Some of yesterday's headlines suggested the beleaguered golfing continent is desperate for it. Hardly. In two months time, the top 60 European tour players will be competing for $15m in Dubai and despite some reports the Tour is adamant their own curtain-dropping wallet-opener is safe for five years. Everything is relative. Except, it seems, prime-time golf and the recession.



FedEx Cup top 10 (points reset after last event; US unless stated)): 1 T Woods 2,500pts; 2 S Stricker 2,250; J Furyk 2,000; Z Johnson 1,800; 5 H Slocum 1,600; P Harrington 1,400; 7 S O’Hair, 1,200; 8 S Verplank 1,000; 9 K Perry 800; 10 J Dufner, 600. Others: 14, P Mickelson 420; 22 E Els (SA) 290; L Donald (Eng) 230.

Tour Championship: The winner will receive 2,500pts, 1500 for 2nd, 1000 for 3rd, 750 for 4th, 550 for 5th, with a sliding scale all the way down for 205pts for 30th.

What they have to do win: Anyone in the top five only has to win to be sure of $10m FedEx Cup bonus. If Harrington wins then Woods has to finish no better than a tie for second.

Have you tried new the Independent Digital Edition apps?
Caption competition
Caption competition
  • Get to the point
Latest stories from i100
Have you tried new the Independent Digital Edition apps?
Daily Quiz
Independent Dating
and  

By clicking 'Search' you
are agreeing to our
Terms of Use.

Career Services

Day In a Page

The saffron censorship that governs India: Why national pride and religious sentiment trump freedom of expression

The saffron censorship that governs India

Zareer Masani reveals why national pride and religious sentiment trump freedom of expression
Prince Charles' 'black spider' letters to be published 'within weeks'

Prince Charles' 'black spider' letters to be published 'within weeks'

Supreme Court rules Dominic Grieve's ministerial veto was invalid
Distressed Zayn Malik fans are cutting themselves - how did fandom get so dark?

How did fandom get so dark?

Grief over Zayn Malik's exit from One Direction seemed amusing until stories of mass 'cutting' emerged. Experts tell Gillian Orr the distress is real, and the girls need support
The galaxy collisions that shed light on unseen parallel Universe

The cosmic collisions that have shed light on unseen parallel Universe

Dark matter study gives scientists insight into mystery of space
The Swedes are adding a gender-neutral pronoun to their dictionary

Swedes introduce gender-neutral pronoun

Why, asks Simon Usborne, must English still struggle awkwardly with the likes of 's/he' and 'they'?
Disney's mega money-making formula: 'Human' remakes of cartoon classics are part of a lucrative, long-term creative plan

Disney's mega money-making formula

'Human' remakes of cartoon classics are part of a lucrative, long-term creative plan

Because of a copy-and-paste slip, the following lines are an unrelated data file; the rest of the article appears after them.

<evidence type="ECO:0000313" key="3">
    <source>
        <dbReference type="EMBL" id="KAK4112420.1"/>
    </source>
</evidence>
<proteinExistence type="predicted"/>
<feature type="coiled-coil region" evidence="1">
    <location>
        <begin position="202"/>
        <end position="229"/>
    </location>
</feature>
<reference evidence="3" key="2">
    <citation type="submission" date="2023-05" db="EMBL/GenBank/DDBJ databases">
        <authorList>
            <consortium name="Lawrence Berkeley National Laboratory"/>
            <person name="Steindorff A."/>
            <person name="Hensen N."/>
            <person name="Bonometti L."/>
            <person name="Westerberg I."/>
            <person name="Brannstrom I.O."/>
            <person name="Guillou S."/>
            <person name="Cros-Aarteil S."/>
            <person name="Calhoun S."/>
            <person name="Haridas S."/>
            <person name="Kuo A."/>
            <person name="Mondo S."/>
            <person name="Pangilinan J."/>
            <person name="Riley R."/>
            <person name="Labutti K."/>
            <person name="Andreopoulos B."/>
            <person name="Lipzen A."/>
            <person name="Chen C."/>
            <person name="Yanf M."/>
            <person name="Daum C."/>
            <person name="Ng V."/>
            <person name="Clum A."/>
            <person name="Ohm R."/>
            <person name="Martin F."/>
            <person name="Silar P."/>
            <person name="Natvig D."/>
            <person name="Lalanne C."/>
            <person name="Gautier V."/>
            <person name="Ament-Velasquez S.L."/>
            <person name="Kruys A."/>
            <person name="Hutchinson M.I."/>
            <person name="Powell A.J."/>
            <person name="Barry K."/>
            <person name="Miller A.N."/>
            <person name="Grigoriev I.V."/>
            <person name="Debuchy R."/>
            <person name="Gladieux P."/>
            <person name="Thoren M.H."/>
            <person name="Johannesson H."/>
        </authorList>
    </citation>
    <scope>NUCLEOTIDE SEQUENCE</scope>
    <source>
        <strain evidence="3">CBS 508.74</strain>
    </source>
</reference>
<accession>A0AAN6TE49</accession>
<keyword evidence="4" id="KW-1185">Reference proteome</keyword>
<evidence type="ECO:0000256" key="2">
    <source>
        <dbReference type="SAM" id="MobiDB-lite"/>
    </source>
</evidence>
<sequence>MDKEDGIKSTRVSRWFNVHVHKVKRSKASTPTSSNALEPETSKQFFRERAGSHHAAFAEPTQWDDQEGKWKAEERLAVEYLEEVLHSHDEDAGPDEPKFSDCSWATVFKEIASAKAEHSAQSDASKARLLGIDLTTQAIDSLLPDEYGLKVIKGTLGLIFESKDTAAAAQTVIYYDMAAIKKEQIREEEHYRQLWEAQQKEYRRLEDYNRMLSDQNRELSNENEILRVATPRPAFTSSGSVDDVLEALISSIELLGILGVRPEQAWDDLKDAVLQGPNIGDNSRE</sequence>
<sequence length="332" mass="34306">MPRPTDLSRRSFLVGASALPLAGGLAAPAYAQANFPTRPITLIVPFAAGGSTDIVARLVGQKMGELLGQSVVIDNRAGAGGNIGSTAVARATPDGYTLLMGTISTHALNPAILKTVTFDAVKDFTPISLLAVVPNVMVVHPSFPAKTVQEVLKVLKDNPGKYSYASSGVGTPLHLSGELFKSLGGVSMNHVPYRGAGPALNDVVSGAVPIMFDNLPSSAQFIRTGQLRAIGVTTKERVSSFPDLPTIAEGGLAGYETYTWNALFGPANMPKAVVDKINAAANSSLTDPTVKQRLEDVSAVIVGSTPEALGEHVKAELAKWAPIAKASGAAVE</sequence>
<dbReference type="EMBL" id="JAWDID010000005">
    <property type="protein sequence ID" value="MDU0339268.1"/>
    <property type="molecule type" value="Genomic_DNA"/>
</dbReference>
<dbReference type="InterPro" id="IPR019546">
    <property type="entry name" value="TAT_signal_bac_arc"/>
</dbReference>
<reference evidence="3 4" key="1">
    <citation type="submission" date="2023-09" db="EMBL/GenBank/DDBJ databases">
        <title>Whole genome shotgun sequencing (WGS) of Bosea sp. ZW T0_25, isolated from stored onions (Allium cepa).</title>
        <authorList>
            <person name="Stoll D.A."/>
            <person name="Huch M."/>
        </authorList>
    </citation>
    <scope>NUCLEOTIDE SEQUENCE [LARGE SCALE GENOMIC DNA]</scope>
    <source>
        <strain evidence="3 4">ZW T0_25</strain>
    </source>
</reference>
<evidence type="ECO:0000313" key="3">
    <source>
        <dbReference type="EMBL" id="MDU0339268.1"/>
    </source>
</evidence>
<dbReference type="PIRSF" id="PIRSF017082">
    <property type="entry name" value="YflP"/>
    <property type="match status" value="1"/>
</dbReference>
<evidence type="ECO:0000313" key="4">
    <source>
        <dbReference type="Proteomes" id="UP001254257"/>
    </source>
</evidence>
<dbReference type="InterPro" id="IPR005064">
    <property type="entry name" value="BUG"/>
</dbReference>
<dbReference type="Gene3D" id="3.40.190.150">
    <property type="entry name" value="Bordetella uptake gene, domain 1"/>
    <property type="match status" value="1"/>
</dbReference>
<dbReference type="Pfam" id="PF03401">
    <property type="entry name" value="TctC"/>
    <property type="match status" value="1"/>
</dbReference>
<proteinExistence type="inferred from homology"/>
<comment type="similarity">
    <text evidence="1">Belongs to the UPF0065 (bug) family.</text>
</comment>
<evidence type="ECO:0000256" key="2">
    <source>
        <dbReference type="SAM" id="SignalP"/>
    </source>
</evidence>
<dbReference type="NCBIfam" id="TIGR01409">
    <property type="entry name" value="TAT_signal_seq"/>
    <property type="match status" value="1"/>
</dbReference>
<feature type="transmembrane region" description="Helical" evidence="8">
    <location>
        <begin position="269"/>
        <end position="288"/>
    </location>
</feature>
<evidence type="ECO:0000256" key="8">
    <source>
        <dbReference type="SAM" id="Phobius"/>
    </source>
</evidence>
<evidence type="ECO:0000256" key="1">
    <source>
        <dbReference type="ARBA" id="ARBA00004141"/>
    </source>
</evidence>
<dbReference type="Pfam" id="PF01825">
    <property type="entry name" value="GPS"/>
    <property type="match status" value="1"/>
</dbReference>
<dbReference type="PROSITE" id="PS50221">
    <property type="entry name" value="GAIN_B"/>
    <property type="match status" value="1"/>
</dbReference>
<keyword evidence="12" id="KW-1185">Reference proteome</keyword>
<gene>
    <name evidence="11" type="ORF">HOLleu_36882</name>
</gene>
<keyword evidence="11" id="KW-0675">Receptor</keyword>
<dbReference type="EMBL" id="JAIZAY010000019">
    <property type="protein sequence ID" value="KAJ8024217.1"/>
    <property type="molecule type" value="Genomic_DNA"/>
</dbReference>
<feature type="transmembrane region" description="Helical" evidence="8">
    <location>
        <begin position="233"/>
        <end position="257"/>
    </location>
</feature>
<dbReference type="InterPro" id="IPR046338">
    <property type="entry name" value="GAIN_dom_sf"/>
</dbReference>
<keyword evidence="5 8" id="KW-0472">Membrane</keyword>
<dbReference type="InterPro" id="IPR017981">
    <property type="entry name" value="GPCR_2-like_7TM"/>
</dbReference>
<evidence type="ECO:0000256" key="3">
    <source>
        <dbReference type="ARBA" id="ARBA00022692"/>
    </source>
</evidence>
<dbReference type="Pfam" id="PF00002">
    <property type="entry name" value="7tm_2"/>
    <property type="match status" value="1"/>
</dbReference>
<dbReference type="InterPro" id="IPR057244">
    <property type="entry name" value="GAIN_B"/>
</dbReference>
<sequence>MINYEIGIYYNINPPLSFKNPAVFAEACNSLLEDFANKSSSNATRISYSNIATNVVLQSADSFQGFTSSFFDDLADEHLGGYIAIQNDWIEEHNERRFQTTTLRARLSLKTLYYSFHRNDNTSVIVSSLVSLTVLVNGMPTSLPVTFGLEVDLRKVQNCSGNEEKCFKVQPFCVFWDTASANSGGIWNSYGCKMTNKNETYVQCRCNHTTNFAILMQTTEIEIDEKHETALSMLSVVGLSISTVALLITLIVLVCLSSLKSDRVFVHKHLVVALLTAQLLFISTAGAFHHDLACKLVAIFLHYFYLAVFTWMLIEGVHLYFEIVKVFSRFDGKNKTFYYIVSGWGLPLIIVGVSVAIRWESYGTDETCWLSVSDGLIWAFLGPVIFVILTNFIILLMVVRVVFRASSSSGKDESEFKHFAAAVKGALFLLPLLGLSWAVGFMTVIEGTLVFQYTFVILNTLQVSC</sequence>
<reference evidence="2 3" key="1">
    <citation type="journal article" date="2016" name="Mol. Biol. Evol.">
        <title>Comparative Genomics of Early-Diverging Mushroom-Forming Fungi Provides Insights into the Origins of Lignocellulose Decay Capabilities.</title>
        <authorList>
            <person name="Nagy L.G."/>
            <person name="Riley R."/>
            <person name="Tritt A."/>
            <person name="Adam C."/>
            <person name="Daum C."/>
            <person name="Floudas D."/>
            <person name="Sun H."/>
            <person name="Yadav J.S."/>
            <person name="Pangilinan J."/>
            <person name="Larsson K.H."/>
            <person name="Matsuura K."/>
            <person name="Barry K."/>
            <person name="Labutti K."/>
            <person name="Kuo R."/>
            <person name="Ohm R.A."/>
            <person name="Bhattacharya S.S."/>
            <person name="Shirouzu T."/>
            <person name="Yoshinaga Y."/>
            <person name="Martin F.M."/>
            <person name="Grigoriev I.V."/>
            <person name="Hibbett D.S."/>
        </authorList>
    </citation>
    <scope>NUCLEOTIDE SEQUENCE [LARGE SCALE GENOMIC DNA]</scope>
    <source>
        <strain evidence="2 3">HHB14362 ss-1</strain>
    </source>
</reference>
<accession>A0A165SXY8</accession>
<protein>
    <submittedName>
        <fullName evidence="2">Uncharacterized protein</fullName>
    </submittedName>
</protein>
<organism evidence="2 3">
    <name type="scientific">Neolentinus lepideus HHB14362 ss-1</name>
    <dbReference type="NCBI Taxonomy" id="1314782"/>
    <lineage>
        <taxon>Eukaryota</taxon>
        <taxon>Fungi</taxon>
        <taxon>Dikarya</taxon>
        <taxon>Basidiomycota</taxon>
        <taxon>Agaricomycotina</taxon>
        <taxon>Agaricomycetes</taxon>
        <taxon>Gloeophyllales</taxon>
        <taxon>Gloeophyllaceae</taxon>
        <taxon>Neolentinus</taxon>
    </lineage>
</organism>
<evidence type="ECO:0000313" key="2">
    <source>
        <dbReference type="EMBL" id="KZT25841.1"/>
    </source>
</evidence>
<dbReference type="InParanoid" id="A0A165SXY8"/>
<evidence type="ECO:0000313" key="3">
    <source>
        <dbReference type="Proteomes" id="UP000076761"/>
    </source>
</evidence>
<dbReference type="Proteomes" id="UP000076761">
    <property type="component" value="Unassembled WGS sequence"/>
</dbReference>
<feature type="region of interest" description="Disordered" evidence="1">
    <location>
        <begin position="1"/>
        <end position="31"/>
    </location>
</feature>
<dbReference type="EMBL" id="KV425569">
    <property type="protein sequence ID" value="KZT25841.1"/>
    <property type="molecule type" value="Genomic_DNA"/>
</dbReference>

Lobster has gone mainstream with supermarket bargains for £10 or less - but is it any good?

Lobster has gone mainstream

Anthea Gerrie, raised on meaty specimens from the waters around Maine, reveals how to cook up an affordable feast
Easter 2015: 14 best decorations

14 best Easter decorations

Get into the Easter spirit with our pick of accessories, ornaments and tableware
Paul Scholes column: Gareth Bale would be a perfect fit at Manchester United and could turn them into serious title contenders next season

Paul Scholes column

Gareth Bale would be a perfect fit at Manchester United and could turn them into serious title contenders next season
Inside the Kansas greenhouses where Monsanto is 'playing God' with the future of the planet

The future of GM

The greenhouses where Monsanto 'plays God' with the future of the planet
Britain's mild winters could be numbered: why global warming is leaving UK chillier

Britain's mild winters could be numbered

Gulf Stream is slowing down faster than ever, scientists say
Government gives £250,000 to Independent appeal

Government gives £250,000 to Independent appeal

Donation brings total raised by Homeless Veterans campaign to at least £1.25m
Oh dear, the most borrowed book at Bank of England library doesn't inspire confidence

The most borrowed book at Bank of England library? Oh dear

The book's fifth edition is used for Edexcel exams
Cowslips vs honeysuckle: The hunt for the UK’s favourite wildflower

Cowslips vs honeysuckle

It's the hunt for UK’s favourite wildflower
Child abuse scandal: Did a botched blackmail attempt by South African intelligence help Cyril Smith escape justice?

Did a botched blackmail attempt help Cyril Smith escape justice?

A fresh twist reveals the Liberal MP was targeted by the notorious South African intelligence agency Boss